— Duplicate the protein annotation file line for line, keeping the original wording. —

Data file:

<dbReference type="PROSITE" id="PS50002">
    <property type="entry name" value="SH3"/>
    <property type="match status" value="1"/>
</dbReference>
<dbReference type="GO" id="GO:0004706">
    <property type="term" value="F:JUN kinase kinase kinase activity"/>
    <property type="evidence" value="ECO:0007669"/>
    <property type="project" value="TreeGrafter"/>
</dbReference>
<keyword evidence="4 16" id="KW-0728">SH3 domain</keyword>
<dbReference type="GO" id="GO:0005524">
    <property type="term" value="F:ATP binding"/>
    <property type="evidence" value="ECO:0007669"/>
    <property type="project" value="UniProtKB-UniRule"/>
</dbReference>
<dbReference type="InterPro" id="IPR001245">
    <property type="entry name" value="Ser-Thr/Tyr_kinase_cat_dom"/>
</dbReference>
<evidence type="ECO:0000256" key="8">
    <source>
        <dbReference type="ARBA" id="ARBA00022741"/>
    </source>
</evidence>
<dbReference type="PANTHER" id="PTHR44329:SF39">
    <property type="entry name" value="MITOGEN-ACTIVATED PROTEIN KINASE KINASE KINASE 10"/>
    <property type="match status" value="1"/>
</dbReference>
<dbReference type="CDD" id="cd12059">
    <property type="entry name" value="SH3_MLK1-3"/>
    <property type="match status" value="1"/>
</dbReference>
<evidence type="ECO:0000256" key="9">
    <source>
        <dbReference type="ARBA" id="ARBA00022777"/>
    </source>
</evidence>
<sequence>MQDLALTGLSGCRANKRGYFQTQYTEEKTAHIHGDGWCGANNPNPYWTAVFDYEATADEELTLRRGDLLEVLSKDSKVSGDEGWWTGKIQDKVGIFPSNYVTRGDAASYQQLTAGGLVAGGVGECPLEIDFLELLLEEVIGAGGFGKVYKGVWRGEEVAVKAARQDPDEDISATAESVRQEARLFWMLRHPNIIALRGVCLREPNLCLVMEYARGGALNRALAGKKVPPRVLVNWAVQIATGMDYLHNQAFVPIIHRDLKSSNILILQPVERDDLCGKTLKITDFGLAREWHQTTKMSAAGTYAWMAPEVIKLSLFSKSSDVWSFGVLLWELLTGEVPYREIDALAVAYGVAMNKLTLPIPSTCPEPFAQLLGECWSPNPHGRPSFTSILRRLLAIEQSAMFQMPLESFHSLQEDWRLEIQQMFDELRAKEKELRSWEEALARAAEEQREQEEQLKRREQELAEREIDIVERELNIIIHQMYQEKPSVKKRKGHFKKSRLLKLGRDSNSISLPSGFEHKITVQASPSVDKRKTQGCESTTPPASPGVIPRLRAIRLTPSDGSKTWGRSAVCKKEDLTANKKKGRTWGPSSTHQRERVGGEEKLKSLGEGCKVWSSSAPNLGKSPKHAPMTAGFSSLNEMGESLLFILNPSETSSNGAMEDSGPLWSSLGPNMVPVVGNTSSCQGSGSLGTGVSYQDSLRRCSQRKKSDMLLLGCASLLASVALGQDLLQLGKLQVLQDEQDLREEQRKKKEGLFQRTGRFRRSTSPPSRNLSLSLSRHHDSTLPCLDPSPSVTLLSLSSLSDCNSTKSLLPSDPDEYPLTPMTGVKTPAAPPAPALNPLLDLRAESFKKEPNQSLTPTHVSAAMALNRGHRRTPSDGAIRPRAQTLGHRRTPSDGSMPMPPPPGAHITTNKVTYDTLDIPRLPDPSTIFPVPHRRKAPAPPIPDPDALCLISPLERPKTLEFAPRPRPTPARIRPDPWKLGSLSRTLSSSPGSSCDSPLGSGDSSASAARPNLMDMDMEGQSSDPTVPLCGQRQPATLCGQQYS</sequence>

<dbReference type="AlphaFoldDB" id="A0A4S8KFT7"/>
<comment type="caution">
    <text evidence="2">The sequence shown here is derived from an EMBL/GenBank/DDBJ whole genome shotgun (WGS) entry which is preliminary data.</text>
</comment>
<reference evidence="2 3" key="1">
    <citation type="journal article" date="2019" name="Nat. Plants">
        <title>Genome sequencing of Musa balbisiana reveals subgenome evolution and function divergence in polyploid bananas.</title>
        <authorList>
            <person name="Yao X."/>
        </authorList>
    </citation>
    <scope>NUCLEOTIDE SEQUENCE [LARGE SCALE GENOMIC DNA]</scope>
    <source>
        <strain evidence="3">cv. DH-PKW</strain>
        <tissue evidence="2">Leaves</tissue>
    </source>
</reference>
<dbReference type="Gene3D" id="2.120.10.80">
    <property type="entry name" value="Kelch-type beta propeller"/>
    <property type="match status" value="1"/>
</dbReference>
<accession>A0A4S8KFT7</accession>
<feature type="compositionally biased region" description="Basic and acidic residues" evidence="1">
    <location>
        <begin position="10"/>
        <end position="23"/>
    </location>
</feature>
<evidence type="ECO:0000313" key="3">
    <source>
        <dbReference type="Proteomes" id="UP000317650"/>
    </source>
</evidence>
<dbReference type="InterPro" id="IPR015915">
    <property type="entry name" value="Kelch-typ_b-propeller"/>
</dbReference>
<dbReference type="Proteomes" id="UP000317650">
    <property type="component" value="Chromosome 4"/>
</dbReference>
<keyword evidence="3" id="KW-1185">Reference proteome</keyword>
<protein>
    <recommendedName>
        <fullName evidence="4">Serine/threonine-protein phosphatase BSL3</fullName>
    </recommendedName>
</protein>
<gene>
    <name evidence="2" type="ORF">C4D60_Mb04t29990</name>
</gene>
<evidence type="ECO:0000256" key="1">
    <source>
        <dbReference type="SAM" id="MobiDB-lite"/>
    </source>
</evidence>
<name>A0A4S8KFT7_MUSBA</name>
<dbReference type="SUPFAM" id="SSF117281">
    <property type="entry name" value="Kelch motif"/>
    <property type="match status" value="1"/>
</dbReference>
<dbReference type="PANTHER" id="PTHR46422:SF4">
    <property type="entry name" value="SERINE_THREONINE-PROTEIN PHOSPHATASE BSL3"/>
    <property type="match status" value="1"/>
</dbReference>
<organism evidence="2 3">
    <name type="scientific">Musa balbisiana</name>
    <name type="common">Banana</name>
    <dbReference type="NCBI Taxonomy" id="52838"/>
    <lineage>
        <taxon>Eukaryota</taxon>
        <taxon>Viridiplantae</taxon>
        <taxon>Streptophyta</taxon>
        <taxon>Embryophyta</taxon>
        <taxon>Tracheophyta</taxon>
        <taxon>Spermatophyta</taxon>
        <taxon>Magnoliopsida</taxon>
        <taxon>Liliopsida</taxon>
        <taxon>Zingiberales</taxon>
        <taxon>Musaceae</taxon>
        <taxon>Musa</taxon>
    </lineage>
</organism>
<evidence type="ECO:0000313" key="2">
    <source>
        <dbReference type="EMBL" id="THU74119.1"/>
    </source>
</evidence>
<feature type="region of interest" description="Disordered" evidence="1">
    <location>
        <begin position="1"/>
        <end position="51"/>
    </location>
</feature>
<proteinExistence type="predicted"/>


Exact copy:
<dbReference type="PROSITE" id="PS50002">
    <property type="entry name" value="SH3"/>
    <property type="match status" value="1"/>
</dbReference>
<dbReference type="GO" id="GO:0004706">
    <property type="term" value="F:JUN kinase kinase kinase activity"/>
    <property type="evidence" value="ECO:0007669"/>
    <property type="project" value="TreeGrafter"/>
</dbReference>
<keyword evidence="4 16" id="KW-0728">SH3 domain</keyword>
<dbReference type="GO" id="GO:0005524">
    <property type="term" value="F:ATP binding"/>
    <property type="evidence" value="ECO:0007669"/>
    <property type="project" value="UniProtKB-UniRule"/>
</dbReference>
<dbReference type="InterPro" id="IPR001245">
    <property type="entry name" value="Ser-Thr/Tyr_kinase_cat_dom"/>
</dbReference>
<evidence type="ECO:0000256" key="8">
    <source>
        <dbReference type="ARBA" id="ARBA00022741"/>
    </source>
</evidence>
<dbReference type="PANTHER" id="PTHR44329:SF39">
    <property type="entry name" value="MITOGEN-ACTIVATED PROTEIN KINASE KINASE KINASE 10"/>
    <property type="match status" value="1"/>
</dbReference>
<dbReference type="CDD" id="cd12059">
    <property type="entry name" value="SH3_MLK1-3"/>
    <property type="match status" value="1"/>
</dbReference>
<evidence type="ECO:0000256" key="9">
    <source>
        <dbReference type="ARBA" id="ARBA00022777"/>
    </source>
</evidence>
<sequence>MQDLALTGLSGCRANKRGYFQTQYTEEKTAHIHGDGWCGANNPNPYWTAVFDYEATADEELTLRRGDLLEVLSKDSKVSGDEGWWTGKIQDKVGIFPSNYVTRGDAASYQQLTAGGLVAGGVGECPLEIDFLELLLEEVIGAGGFGKVYKGVWRGEEVAVKAARQDPDEDISATAESVRQEARLFWMLRHPNIIALRGVCLREPNLCLVMEYARGGALNRALAGKKVPPRVLVNWAVQIATGMDYLHNQAFVPIIHRDLKSSNILILQPVERDDLCGKTLKITDFGLAREWHQTTKMSAAGTYAWMAPEVIKLSLFSKSSDVWSFGVLLWELLTGEVPYREIDALAVAYGVAMNKLTLPIPSTCPEPFAQLLGECWSPNPHGRPSFTSILRRLLAIEQSAMFQMPLESFHSLQEDWRLEIQQMFDELRAKEKELRSWEEALARAAEEQREQEEQLKRREQELAEREIDIVERELNIIIHQMYQEKPSVKKRKGHFKKSRLLKLGRDSNSISLPSGFEHKITVQASPSVDKRKTQGCESTTPPASPGVIPRLRAIRLTPSDGSKTWGRSAVCKKEDLTANKKKGRTWGPSSTHQRERVGGEEKLKSLGEGCKVWSSSAPNLGKSPKHAPMTAGFSSLNEMGESLLFILNPSETSSNGAMEDSGPLWSSLGPNMVPVVGNTSSCQGSGSLGTGVSYQDSLRRCSQRKKSDMLLLGCASLLASVALGQDLLQLGKLQVLQDEQDLREEQRKKKEGLFQRTGRFRRSTSPPSRNLSLSLSRHHDSTLPCLDPSPSVTLLSLSSLSDCNSTKSLLPSDPDEYPLTPMTGVKTPAAPPAPALNPLLDLRAESFKKEPNQSLTPTHVSAAMALNRGHRRTPSDGAIRPRAQTLGHRRTPSDGSMPMPPPPGAHITTNKVTYDTLDIPRLPDPSTIFPVPHRRKAPAPPIPDPDALCLISPLERPKTLEFAPRPRPTPARIRPDPWKLGSLSRTLSSSPGSSCDSPLGSGDSSASAARPNLMDMDMEGQSSDPTVPLCGQRQPATLCGQQYS</sequence>

<dbReference type="AlphaFoldDB" id="A0A4S8KFT7"/>
<comment type="caution">
    <text evidence="2">The sequence shown here is derived from an EMBL/GenBank/DDBJ whole genome shotgun (WGS) entry which is preliminary data.</text>
</comment>
<reference evidence="2 3" key="1">
    <citation type="journal article" date="2019" name="Nat. Plants">
        <title>Genome sequencing of Musa balbisiana reveals subgenome evolution and function divergence in polyploid bananas.</title>
        <authorList>
            <person name="Yao X."/>
        </authorList>
    </citation>
    <scope>NUCLEOTIDE SEQUENCE [LARGE SCALE GENOMIC DNA]</scope>
    <source>
        <strain evidence="3">cv. DH-PKW</strain>
        <tissue evidence="2">Leaves</tissue>
    </source>
</reference>
<dbReference type="Gene3D" id="2.120.10.80">
    <property type="entry name" value="Kelch-type beta propeller"/>
    <property type="match status" value="1"/>
</dbReference>
<accession>A0A4S8KFT7</accession>
<feature type="compositionally biased region" description="Basic and acidic residues" evidence="1">
    <location>
        <begin position="10"/>
        <end position="23"/>
    </location>
</feature>
<evidence type="ECO:0000313" key="3">
    <source>
        <dbReference type="Proteomes" id="UP000317650"/>
    </source>
</evidence>
<dbReference type="InterPro" id="IPR015915">
    <property type="entry name" value="Kelch-typ_b-propeller"/>
</dbReference>
<dbReference type="Proteomes" id="UP000317650">
    <property type="component" value="Chromosome 4"/>
</dbReference>
<keyword evidence="3" id="KW-1185">Reference proteome</keyword>
<protein>
    <recommendedName>
        <fullName evidence="4">Serine/threonine-protein phosphatase BSL3</fullName>
    </recommendedName>
</protein>
<gene>
    <name evidence="2" type="ORF">C4D60_Mb04t29990</name>
</gene>
<evidence type="ECO:0000256" key="1">
    <source>
        <dbReference type="SAM" id="MobiDB-lite"/>
    </source>
</evidence>
<name>A0A4S8KFT7_MUSBA</name>
<dbReference type="SUPFAM" id="SSF117281">
    <property type="entry name" value="Kelch motif"/>
    <property type="match status" value="1"/>
</dbReference>
<dbReference type="PANTHER" id="PTHR46422:SF4">
    <property type="entry name" value="SERINE_THREONINE-PROTEIN PHOSPHATASE BSL3"/>
    <property type="match status" value="1"/>
</dbReference>
<organism evidence="2 3">
    <name type="scientific">Musa balbisiana</name>
    <name type="common">Banana</name>
    <dbReference type="NCBI Taxonomy" id="52838"/>
    <lineage>
        <taxon>Eukaryota</taxon>
        <taxon>Viridiplantae</taxon>
        <taxon>Streptophyta</taxon>
        <taxon>Embryophyta</taxon>
        <taxon>Tracheophyta</taxon>
        <taxon>Spermatophyta</taxon>
        <taxon>Magnoliopsida</taxon>
        <taxon>Liliopsida</taxon>
        <taxon>Zingiberales</taxon>
        <taxon>Musaceae</taxon>
        <taxon>Musa</taxon>
    </lineage>
</organism>
<evidence type="ECO:0000313" key="2">
    <source>
        <dbReference type="EMBL" id="THU74119.1"/>
    </source>
</evidence>
<feature type="region of interest" description="Disordered" evidence="1">
    <location>
        <begin position="1"/>
        <end position="51"/>
    </location>
</feature>
<proteinExistence type="predicted"/>